Mycorrhizal fungi are the fungi that form associations with the roots of plants that provide benefits for both the plant and the fungi. The fungi are responsible for linking soil with the plant by acting as an agent for nutrient exchange.
Types of mycorrhizal associations
There are four different types of mycorrhizal associations that are formed due to four different types of mycorrhiza.
- Arbuscular mycorrhiza
- Orchid mycorrhiza
- Ericoid mycorrhiza
Arbuscular mycorrhizal association is the most common type of association found in most of the agricultural plants, orchard plants and vegetables. Ectomycorrhizal association is more abundant in perennial plants and is less common in the disturbed ecosystems. Ornamental plants tend to form association with each of the four groups whereas orchid mycorrhizal association can only be found in orchid.
Benefits of mycorrhizal associations:
Mycorrhiza comes with a number of benefits. It can help plants in the uptake of trace elements along with phosphorus. It is done by the fungi by extending soil volume which is explored by the plant. Mycorrhizal fungi come with very thin hyphae. Each of the hyphae is between width of 1 to 10 thousandths of a millimeter. The hyphae explore around in the soil for gathering nutrients and then transport the same back to the host plant. Thus, it also helps in binding soil particles into aggregates.
Phosphorus, unlike nitrogen, does not move in the soil. So, the mycorrhizal fungi use this characteristic for helping the plant in the uptake of phosphorus from the soil. In case phosphorus is scarce in soil, plants with developed mycorrhizas on their roots gain greater access to phosphorus in soil and thus take up more phosphorus in comparison to others. Similarly, trace elements like zinc and copper also behave in the same way like phosphorus and thus the roots of plants need to explore the soil in order to intercept each of them. Mycorrhiza can also help in increasing the aggregation of soil. The hyphae of the mycorrhizas tend to form networks in between the neighboring soil particles, between roots of the same host plant, between the soil particles and roots and also between the roots of different plants. Not only that, but the hyphae also tend to form network inside the roots of the plant they colonize in. These networks formed by the hyphae are also known as mycelium. Mycorrhiza can also help in dealing with drought conditions.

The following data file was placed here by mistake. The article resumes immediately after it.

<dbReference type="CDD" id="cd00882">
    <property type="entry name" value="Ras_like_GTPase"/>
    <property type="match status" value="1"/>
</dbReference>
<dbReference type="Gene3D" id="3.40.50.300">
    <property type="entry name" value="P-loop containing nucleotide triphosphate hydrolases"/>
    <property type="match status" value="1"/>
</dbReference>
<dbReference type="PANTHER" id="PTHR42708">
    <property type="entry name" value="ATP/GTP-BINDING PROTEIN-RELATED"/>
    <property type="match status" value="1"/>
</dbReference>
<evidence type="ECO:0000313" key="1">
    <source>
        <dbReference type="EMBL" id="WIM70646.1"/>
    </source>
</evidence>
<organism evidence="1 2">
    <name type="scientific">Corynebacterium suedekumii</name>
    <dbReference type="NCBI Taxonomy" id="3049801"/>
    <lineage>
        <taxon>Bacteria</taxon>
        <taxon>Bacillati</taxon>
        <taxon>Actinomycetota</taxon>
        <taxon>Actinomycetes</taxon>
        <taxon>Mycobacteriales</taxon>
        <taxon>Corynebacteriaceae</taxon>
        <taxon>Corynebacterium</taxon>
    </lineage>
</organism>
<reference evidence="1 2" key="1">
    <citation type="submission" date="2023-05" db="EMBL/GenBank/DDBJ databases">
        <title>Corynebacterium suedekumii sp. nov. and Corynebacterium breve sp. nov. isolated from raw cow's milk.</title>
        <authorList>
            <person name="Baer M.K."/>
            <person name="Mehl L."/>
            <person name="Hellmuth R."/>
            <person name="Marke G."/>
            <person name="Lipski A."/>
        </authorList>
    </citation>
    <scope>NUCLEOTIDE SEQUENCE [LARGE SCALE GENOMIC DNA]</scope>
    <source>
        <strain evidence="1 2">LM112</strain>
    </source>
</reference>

Some other benefits of mycorrhiza:
- It helps in dealing with nutrient deficiency in plants.
- It helps in reducing the use of fertilizer for plants.
- It delays plant wilting. The fungi help in acquiring water from the areas where the roots of plants may not access it.
- It helps the plants in building up resistance to salt toxicity.
- It improves plant growth with improved acquisition of the required nutrients for the plants.